While you'd like to be able to take your dog with you everywhere you go, sometimes your dog has to wait for you alone at home. To prevent destructive behavior, barking, and crying, it is important to teach your dog to stay home alone.
How to teach your dog to stay alone
To begin with, staying alone is not a natural behavior for dogs. This is because they are social animals. When your dog is still a puppy, it's very useful to start teaching them to stay home alone. While it may not seem easy, you will have to detach yourself from your dog a bit, ignoring their requests for affection or games. Your puppy will quickly become bored and start to attack furniture or objects in the house. When your puppy does this, you'll need to teach them the word "no".
The goal is to teach your dog how to be bored without doing anything destructive or loud. Once your dog starts to get used to being bored, you will have to get them used to your absences. We suggest that you try to leave regularly, at different times and vary the length of your absences. This way, your dog will have trouble associating your departure with a specific time and therefore won't become anxious before you leave. Even if it's heartbreaking, try to leave your home without giving your dog too much attention.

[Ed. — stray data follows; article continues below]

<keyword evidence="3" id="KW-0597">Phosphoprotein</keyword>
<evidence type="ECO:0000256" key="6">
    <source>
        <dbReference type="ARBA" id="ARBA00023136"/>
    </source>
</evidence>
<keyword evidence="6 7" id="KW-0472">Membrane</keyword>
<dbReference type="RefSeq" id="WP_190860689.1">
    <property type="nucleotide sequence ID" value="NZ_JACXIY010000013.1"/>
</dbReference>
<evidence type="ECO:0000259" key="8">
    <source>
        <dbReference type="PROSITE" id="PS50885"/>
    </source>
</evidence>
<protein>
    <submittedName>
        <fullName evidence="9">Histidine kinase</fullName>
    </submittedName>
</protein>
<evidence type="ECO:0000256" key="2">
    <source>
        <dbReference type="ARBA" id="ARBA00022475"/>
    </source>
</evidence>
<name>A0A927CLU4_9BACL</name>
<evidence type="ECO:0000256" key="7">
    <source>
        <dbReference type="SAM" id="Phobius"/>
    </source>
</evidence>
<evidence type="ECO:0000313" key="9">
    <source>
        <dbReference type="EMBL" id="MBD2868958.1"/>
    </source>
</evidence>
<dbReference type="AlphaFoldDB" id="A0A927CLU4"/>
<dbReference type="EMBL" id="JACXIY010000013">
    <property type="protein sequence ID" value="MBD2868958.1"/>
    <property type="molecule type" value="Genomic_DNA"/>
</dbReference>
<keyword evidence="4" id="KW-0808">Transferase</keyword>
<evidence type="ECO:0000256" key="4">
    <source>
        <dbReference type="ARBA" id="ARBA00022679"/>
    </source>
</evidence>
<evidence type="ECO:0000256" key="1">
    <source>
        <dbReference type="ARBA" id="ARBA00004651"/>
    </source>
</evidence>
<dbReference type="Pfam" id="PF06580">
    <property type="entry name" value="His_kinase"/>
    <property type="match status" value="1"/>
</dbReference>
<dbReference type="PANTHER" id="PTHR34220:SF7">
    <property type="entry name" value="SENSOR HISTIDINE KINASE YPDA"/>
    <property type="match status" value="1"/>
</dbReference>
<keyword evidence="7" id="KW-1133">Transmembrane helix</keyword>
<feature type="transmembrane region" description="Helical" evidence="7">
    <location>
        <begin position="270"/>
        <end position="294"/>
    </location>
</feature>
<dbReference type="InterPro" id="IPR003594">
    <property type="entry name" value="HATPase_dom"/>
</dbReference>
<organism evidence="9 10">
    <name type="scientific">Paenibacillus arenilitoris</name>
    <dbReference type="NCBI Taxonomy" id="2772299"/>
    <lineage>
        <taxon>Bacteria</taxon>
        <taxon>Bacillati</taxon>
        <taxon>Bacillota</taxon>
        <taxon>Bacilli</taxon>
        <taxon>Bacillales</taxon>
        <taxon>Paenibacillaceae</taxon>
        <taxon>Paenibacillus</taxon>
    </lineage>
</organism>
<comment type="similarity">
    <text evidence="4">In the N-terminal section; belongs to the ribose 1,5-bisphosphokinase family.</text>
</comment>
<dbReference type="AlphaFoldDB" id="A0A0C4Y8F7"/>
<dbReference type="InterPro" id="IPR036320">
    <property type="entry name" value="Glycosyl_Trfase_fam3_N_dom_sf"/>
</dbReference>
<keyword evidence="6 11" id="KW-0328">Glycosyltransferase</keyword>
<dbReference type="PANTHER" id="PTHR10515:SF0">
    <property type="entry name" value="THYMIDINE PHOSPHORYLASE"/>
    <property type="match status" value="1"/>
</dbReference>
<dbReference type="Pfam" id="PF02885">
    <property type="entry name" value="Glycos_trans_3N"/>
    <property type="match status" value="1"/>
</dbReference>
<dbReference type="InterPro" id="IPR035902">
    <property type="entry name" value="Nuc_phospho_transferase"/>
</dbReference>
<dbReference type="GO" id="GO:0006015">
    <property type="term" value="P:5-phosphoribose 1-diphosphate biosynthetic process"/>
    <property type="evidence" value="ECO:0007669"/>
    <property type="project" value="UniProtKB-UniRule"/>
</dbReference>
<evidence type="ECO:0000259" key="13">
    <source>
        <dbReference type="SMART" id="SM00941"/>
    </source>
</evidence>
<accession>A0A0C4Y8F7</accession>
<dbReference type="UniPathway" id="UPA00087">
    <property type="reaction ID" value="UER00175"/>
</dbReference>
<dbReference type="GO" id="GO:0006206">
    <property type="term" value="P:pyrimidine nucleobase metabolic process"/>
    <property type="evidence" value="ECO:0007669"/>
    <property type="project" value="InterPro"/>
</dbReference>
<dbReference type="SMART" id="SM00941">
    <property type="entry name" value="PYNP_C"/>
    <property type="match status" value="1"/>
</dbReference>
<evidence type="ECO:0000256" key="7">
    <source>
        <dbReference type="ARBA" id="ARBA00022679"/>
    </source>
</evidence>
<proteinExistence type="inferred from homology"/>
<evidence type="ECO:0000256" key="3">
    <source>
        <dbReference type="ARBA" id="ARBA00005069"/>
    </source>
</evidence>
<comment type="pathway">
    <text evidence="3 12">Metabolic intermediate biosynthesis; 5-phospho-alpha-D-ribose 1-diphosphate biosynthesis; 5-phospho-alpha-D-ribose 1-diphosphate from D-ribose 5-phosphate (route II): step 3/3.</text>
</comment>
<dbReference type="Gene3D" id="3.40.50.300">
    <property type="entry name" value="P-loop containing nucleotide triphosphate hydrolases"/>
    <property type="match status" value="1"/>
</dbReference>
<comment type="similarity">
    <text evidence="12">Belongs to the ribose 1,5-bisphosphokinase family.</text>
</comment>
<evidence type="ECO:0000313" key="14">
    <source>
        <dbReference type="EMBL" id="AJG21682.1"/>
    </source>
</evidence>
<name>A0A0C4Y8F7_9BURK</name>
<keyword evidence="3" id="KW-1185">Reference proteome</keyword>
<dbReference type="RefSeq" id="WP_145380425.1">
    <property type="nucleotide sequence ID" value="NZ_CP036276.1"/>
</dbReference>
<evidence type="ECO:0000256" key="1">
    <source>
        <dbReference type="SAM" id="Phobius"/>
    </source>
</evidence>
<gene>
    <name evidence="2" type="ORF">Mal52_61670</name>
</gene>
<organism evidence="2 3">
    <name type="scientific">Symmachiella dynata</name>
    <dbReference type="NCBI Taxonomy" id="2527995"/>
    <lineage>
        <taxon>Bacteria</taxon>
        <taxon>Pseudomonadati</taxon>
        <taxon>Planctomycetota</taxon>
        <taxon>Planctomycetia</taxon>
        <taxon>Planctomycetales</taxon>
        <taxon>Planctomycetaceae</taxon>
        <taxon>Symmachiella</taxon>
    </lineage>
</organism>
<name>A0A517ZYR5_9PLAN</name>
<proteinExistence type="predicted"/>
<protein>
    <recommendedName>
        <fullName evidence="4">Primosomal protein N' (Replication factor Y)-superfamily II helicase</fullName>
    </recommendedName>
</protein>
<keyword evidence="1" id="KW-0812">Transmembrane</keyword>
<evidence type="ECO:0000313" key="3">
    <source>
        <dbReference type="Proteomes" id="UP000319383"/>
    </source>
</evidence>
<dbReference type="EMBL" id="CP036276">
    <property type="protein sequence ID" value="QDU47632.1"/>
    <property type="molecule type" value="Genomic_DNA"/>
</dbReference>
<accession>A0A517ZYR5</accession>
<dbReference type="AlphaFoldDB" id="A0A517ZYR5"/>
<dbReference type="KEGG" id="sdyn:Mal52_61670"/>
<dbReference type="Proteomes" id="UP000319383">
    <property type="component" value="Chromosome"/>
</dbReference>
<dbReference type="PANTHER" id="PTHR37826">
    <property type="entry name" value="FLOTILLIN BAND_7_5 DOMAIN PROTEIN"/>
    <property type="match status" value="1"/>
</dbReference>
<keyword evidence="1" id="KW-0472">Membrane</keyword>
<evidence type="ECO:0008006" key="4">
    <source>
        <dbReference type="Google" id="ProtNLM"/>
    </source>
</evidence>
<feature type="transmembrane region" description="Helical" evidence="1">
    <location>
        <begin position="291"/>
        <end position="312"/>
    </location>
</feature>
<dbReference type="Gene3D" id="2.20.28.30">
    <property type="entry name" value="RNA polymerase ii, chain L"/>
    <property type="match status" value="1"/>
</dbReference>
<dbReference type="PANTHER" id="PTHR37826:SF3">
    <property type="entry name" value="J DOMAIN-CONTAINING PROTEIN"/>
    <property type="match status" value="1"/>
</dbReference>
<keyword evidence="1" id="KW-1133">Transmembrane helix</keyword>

When you return and see that your dog hasn't done anything wrong, pet them and praise them. However, if your pet has made a mess in the house, ignore your dog and clean up while your dog is out of sight so that they don't see it as a game.
Keep in mind that there is no need to get angry, your dog will not understand and it will only damage your relationship. Instead, try to be neutral. If you show interest in your dog when they have done something wrong, you will only encourage your dog to do it again.
Teaching your dog to stay still
Teaching your dog to stay still is useful in many situations. First, you need to teach your dog the "sit" and "down" commands. This requires patience but once your dog has learned it, they will no longer consider that you are abandoning him when you go to work. On the contrary, they will know that they must stay quietly waiting for you because they will have learned to manage their distance from their owners.
What is separation anxiety?
Separation anxiety is anxious feelings felt by a dog that cannot stand to be alone. It is also considered to be an excessive attachment to the owner.
Behavior related to separation anxiety can vary from dog to dog, but generally anxious dogs bark excessively, cry, have destructive behaviors, have a loss or excess appetite, and fuss excessively upon their owners return.
If you notice that your dog is feeling generally unwell, it's best to consult veterinarian. They'll be able to determine the cause of your dog's suffering and help you find a solution.
You might also enjoy reading: Anxiety in dogs
Has your dog learned to stay alone?